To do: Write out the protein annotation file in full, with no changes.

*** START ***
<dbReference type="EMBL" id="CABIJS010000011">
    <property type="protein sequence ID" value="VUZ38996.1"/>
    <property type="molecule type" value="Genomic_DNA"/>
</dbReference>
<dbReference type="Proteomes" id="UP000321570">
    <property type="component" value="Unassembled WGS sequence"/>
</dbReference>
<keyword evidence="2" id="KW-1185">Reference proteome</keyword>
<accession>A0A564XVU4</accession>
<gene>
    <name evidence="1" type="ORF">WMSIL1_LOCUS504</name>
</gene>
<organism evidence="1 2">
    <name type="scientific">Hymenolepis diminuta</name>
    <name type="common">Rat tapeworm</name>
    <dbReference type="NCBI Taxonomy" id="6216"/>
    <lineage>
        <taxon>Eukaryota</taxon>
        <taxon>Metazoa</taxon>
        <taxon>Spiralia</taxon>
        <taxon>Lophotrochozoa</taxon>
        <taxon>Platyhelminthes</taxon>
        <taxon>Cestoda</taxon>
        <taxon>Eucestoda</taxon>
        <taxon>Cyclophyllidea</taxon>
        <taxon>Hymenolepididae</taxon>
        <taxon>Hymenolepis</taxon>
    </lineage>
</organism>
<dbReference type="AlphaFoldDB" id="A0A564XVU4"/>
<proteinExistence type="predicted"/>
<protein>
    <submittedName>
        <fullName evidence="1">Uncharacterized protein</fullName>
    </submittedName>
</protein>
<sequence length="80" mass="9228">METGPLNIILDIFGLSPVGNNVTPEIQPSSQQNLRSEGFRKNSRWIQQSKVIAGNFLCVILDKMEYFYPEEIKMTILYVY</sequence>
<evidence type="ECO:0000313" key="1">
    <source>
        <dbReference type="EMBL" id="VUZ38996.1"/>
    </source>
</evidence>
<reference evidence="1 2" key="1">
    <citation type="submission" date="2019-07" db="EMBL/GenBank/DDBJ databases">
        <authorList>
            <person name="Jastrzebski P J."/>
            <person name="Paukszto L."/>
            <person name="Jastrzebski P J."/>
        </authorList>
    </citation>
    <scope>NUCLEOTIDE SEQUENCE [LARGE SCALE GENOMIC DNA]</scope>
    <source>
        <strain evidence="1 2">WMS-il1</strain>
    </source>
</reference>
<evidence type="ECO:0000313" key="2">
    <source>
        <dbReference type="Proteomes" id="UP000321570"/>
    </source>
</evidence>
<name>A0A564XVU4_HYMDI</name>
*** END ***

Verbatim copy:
<dbReference type="EMBL" id="CABIJS010000011">
    <property type="protein sequence ID" value="VUZ38996.1"/>
    <property type="molecule type" value="Genomic_DNA"/>
</dbReference>
<dbReference type="Proteomes" id="UP000321570">
    <property type="component" value="Unassembled WGS sequence"/>
</dbReference>
<keyword evidence="2" id="KW-1185">Reference proteome</keyword>
<accession>A0A564XVU4</accession>
<gene>
    <name evidence="1" type="ORF">WMSIL1_LOCUS504</name>
</gene>
<organism evidence="1 2">
    <name type="scientific">Hymenolepis diminuta</name>
    <name type="common">Rat tapeworm</name>
    <dbReference type="NCBI Taxonomy" id="6216"/>
    <lineage>
        <taxon>Eukaryota</taxon>
        <taxon>Metazoa</taxon>
        <taxon>Spiralia</taxon>
        <taxon>Lophotrochozoa</taxon>
        <taxon>Platyhelminthes</taxon>
        <taxon>Cestoda</taxon>
        <taxon>Eucestoda</taxon>
        <taxon>Cyclophyllidea</taxon>
        <taxon>Hymenolepididae</taxon>
        <taxon>Hymenolepis</taxon>
    </lineage>
</organism>
<dbReference type="AlphaFoldDB" id="A0A564XVU4"/>
<proteinExistence type="predicted"/>
<protein>
    <submittedName>
        <fullName evidence="1">Uncharacterized protein</fullName>
    </submittedName>
</protein>
<sequence length="80" mass="9228">METGPLNIILDIFGLSPVGNNVTPEIQPSSQQNLRSEGFRKNSRWIQQSKVIAGNFLCVILDKMEYFYPEEIKMTILYVY</sequence>
<evidence type="ECO:0000313" key="1">
    <source>
        <dbReference type="EMBL" id="VUZ38996.1"/>
    </source>
</evidence>
<reference evidence="1 2" key="1">
    <citation type="submission" date="2019-07" db="EMBL/GenBank/DDBJ databases">
        <authorList>
            <person name="Jastrzebski P J."/>
            <person name="Paukszto L."/>
            <person name="Jastrzebski P J."/>
        </authorList>
    </citation>
    <scope>NUCLEOTIDE SEQUENCE [LARGE SCALE GENOMIC DNA]</scope>
    <source>
        <strain evidence="1 2">WMS-il1</strain>
    </source>
</reference>
<evidence type="ECO:0000313" key="2">
    <source>
        <dbReference type="Proteomes" id="UP000321570"/>
    </source>
</evidence>
<name>A0A564XVU4_HYMDI</name>